New Apartment Complex Has Massive Impact On Chicago Gay Community

New Apartment Complex Has Massive Impact On Chicago Gay Community

Chicago has recently built its first LGBT-friendly affordable senior housing complex called Town Hall Apartments. The apartments contain 79 units, and they consist of a mixture of one bedroom and studio apartments.

The apartments are a joint project between the anti-poverty foundation, Heartland Alliance, and the LGBT resource center, the Center on Halsted. Heartland Alliance developed the property, and it will continue to manage it. The Center on Halsted will provide services including case management and programming.

The apartments cost $23.7 million to build, and they were opened in August of last year. Mayor Rahm Emanuel attended the ribbon-cutting ceremony, which took place in October.

In order to move in, aspiring residents must be 55 or older, have an income of no greater than $30,000, and pass a criminal background check.

Subsidies are being provided through the Property Rental Assistance program from the Chicago Housing Authority. The program ensures that no tenant’s rent exceeds 30% of their income.

The apartments are doing a great job of assisting many financially-challenged gay seniors in obtaining affordable housing. Many of these individuals were hit hard in the financial crisis during the recession. Residents of the apartments say that there is a strong sense of community, and they have quickly connected with one-another in sharing their own personal stories and experiences.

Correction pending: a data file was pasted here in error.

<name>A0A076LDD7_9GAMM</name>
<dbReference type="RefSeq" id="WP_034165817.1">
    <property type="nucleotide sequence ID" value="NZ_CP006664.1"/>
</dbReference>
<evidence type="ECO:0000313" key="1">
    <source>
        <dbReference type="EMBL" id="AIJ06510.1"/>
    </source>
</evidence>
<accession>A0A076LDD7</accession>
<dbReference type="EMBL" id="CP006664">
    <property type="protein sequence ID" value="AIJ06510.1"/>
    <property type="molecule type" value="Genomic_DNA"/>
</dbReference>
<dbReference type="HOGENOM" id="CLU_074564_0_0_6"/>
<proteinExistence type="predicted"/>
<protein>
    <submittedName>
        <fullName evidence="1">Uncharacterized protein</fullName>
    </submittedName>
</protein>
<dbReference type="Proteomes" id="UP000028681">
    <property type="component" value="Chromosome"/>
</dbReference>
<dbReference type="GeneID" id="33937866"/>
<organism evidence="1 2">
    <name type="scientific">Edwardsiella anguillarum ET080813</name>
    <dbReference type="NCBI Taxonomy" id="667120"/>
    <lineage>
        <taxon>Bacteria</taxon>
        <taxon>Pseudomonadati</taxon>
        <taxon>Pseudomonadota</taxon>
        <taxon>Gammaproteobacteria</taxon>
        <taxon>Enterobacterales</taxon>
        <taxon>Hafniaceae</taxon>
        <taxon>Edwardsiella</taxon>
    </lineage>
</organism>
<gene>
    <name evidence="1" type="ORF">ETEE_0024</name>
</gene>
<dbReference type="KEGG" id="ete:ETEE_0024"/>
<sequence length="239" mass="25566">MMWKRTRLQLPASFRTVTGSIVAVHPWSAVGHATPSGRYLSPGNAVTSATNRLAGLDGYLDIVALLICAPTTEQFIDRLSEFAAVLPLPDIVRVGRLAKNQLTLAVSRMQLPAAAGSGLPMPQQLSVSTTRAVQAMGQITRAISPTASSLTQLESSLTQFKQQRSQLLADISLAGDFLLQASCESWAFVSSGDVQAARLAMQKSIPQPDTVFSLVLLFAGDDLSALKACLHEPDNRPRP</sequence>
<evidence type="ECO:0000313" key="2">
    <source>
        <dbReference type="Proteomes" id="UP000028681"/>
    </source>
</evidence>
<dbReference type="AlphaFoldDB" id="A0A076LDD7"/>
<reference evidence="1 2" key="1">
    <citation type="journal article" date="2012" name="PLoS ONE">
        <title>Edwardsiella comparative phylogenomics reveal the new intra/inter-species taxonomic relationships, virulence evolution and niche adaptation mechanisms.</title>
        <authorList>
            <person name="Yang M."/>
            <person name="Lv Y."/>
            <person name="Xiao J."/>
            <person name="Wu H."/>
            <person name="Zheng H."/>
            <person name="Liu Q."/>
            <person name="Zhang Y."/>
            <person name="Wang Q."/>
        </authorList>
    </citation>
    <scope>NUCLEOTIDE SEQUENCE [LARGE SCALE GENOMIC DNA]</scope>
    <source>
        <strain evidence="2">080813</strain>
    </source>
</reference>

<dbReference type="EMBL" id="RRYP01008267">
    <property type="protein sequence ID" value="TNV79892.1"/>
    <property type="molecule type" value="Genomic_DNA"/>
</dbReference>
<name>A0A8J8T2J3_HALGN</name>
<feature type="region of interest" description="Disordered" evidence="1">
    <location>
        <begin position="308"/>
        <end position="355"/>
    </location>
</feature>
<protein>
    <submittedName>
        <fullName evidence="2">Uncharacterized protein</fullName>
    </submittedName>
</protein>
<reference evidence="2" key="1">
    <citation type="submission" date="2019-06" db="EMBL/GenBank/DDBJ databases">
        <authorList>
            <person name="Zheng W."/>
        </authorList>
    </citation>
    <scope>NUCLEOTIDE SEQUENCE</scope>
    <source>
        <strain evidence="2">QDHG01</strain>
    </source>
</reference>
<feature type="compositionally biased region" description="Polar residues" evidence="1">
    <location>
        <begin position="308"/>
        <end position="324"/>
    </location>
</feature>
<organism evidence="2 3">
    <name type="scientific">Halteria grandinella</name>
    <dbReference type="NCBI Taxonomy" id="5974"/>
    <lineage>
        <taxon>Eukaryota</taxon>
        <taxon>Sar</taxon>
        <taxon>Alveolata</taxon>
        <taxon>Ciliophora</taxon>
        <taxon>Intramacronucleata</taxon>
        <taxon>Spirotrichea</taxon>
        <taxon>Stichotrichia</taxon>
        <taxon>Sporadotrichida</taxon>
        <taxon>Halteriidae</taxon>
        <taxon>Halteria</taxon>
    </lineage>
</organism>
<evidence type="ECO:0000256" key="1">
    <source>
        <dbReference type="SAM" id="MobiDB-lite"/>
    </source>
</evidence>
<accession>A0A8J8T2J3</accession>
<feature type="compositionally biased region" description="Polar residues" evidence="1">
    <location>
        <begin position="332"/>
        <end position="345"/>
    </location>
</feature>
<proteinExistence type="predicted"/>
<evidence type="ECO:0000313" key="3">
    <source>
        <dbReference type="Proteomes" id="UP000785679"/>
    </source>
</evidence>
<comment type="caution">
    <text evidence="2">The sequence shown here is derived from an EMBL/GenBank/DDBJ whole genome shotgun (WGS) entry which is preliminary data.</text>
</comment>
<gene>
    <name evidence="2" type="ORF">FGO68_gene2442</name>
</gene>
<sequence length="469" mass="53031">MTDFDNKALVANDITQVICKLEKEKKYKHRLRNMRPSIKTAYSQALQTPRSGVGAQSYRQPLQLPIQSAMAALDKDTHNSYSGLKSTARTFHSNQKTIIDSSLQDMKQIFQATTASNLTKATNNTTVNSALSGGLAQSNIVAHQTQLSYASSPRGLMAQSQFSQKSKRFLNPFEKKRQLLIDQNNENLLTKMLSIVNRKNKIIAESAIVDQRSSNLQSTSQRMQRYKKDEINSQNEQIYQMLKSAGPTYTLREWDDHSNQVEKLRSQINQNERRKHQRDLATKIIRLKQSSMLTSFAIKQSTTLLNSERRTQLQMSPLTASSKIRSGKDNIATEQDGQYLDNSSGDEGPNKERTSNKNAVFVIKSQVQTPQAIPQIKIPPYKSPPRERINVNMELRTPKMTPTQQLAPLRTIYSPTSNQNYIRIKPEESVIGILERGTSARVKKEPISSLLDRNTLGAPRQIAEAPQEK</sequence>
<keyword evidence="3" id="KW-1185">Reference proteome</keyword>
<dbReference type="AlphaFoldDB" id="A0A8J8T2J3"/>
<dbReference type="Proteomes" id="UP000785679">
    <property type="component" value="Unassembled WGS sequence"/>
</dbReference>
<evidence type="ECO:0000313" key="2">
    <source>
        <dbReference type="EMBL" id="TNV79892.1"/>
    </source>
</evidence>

According to the Heartland Alliance, 40,000 LGBT seniors lived in Chicago in 2007. One-fifth of these people were living in poverty.

These seniors grew up in a time when “coming out” as gay or transgendered often resulted in arrest, violence, discrimination, and social rejection. The Town Hall apartments will guarantee that LGBT seniors have a place where they are accepted.

The apartments will also serve as a hub for social and recreational services for gay seniors. There is a community kitchen and activities such as coffee hour, subsidized lunches, weekly discussion groups, and afternoon movies. The first floor of the building is accessible to the public.

The building was designed by the building firm Gensler, which also designed the Center on Halsted. Included in the construction is the recycling of a decommissioned police station.

Residents and staff of the apartments are required to use a key card in order to access the residential floors. LGBT residents stated that the peace of mind that comes from such security measures was particularly important to them.
Other amenities of Town Hall include a fitness center and a lounge known as the “Rainbow Room”. There is also a spacious dining room where residents eat together and hold a monthly potluck dinner. Many private parties also take place.

The apartments are located at 3600 N. Halsted, right in the heart of Chicago’s gay district, which is nicknamed by citizens of Chicago as “Boystown”.

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